Last week, State Senator Brad Hoylman, a frequent critic of his own chamber in Albany, posted a photo of that very chamber on his Twitter feed. It would likely be the last photo he’d be posting of the place, he revealed, thanks to a new rule voted in by the Republican majority to ban photo-taking there by anyone except official Senate photographers. This means lawmakers, members of the press and members of the public will from now on be made to ask permission first any time they think it’s important to record a moment, whether it’s of a vote or debate or any other relevant thing happening.
The vote came shortly after Congress proposed a similar policy to fine members for taking photos or livestreaming from the House floor.
The reasoning for the Senate rule, according to its sponsor, is that photo-taking and other cell phone use is disruptive during proceedings.
Fortunately, Hoylman has recognized this weak argument for what it is, an excuse to further shroud the legislative process in secrecy, since apparently having all major decisions impacting the state made by three men in a room just isn’t enough. Asked what inspired his colleagues to start 2017 with even less transparency than in prior years, Hoylman guessed it has to do with the fact that sometimes, other than candid photos of hands in the air that end up on social media, there’s no publicly available record of who voted for what. And many would like to keep it that way.
“I think it’s that the Republicans are concerned that members are going to take it upon themselves to show their constituents what’s going on in the chamber,” he said. “Votes are recorded by a show of hands and those votes aren’t recorded for public view. So there’s no accounting for some senators’ votes on some controversial measures.”
Hoylman gave an example of his own bill to end the statute of limitations for people who were sexually abused as children to file charges, which has so far failed to pass.
He also wondered if the LLC Loophole, which failed to close last year, was a factor. This has enabled campaign donations from limited liability corporations, often landlords, to give nearly limitless contributions to elected officials.
“This is a strategy by the Republicans to maintain the status quo,” Hoylman said.
As for this new rule, the Democrat senator said he’s heard no examples of how phones have actually been disruptive in the legislature, and he immediately fired off a complaint letter to the State Committee on Open Government. The committee is a unit within the New York Department of State. In the letter, Hoylman requested the committee to issue an advisory opinion on whether the new rule violates the Open Meetings Law.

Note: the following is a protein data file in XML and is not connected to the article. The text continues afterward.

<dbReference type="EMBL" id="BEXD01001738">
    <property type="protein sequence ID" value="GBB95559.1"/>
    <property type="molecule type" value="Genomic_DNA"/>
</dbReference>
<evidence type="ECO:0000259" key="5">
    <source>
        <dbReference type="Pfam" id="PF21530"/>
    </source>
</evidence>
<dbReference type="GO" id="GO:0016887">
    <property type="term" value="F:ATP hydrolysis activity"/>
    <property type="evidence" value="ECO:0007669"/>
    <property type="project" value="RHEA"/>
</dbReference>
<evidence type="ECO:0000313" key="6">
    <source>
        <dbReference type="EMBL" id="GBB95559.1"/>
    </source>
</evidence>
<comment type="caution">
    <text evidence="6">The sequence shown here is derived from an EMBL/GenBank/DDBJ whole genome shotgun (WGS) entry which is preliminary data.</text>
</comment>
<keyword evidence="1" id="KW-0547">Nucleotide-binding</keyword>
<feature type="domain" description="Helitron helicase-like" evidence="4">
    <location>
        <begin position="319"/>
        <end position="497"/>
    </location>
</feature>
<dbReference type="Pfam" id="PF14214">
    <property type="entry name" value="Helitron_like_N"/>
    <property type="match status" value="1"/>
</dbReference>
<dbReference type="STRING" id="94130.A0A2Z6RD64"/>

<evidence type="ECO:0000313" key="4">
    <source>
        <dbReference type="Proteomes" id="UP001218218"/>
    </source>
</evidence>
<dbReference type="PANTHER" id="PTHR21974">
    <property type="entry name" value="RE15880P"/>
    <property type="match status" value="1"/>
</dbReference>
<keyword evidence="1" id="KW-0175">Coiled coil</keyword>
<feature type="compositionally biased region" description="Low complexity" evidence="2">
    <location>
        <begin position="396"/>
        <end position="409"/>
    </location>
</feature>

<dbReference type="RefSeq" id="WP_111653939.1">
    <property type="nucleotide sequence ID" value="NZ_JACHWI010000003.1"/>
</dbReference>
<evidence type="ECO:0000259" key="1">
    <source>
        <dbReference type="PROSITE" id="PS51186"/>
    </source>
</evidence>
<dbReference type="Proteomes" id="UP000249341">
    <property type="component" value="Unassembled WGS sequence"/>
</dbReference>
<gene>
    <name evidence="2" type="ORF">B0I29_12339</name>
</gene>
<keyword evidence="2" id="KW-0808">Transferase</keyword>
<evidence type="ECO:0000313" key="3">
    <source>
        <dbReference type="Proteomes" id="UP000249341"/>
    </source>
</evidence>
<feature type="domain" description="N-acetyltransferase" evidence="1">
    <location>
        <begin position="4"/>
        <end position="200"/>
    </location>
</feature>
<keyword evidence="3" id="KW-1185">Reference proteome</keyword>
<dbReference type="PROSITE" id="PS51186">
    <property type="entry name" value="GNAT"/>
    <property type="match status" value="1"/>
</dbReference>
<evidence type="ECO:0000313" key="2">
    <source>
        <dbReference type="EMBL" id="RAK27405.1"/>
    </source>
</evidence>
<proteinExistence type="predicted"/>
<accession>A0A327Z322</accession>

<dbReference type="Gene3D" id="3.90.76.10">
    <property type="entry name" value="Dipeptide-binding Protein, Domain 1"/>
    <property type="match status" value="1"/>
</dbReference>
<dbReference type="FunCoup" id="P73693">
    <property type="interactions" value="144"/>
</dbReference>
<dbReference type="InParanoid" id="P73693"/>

“It’s not just an infringement of my First Amendment rights. It also infringes on the rights of the press and members of the public,” he said.
On Friday, a day after receiving Hoylman’s letter, Robert Freeman, the executive director of the Committee on Open Government, announced that he shares Hoylman’s view, according to an article in the Albany Times Union. In a letter to the senator, Freeman said the policy clearly runs contrary to state law. The blog also noted that while the committee’s role is only advisory, it could be helpful in the event of a legal challenge.
What may also prove helpful is a debate between Hoylman and the bill’s sponsor, upstate Senator John DeFrancisco, that was recorded on video. In it, DeFrancisco denied that the policy infringed on anyone’s First Amendment rights. He argued that there were opportunities for the press to take photos from the gallery, and that there would be “exceptions” provided by the secretary of the Senate for photo taking in the chamber, like on special days like last Wednesday, when which senators were sworn in.
“We are as transparent as we could possibly be,” he insisted. He added he just didn’t think it was necessary for people to take pictures of “their favorite joke that may be told.”
Asked by Hoylman if he could give an example of people taking photos in a way that was disruptive, DeFrancisco said he couldn’t remember a specific time, although he did say at times members of the public who’ve visited the chambers laughed and joked during session. As for press, he said he’d never heard of journalists being excluded from witnessing the proceedings.
When asked who controls the Senate’s official cameras, DeFrancisco said it was the secretary of the Senate.
“I was going to say the Russians, but I didn’t think you’d laugh at that,” DeFrancisco added.
He was correct; Hoylman didn’t laugh upon hearing this, and we’re not laughing either, because there’s nothing amusing about lawmakers trying to hide how they vote or debate on matters that affect the public. There’s certainly nothing acceptable about forcing journalists to get permission to do their jobs from the people whose activities they’re trying to cover. Further, trying to say that it’s about maintaining decorum in the chamber is just an insult to everyone’s intelligence. You can say many things about state lawmakers’ behavior at work, but the word rowdy does not come to mind.
Even Governor Andrew Cuomo has reportedly slammed the Republicans for trying to keep the public in the dark.
Following the Albany leadership scandals of 2015, there seemed to be no better time for ethics reform. However, the state legislature completely missed that boat in 2016, and it’s depressing to see that even in the New Year, the majority of lawmakers still aren’t interested in changing anything other than making it easier to get away with things.
A spokesperson for DeFrancisco didn’t get back to us on the policy.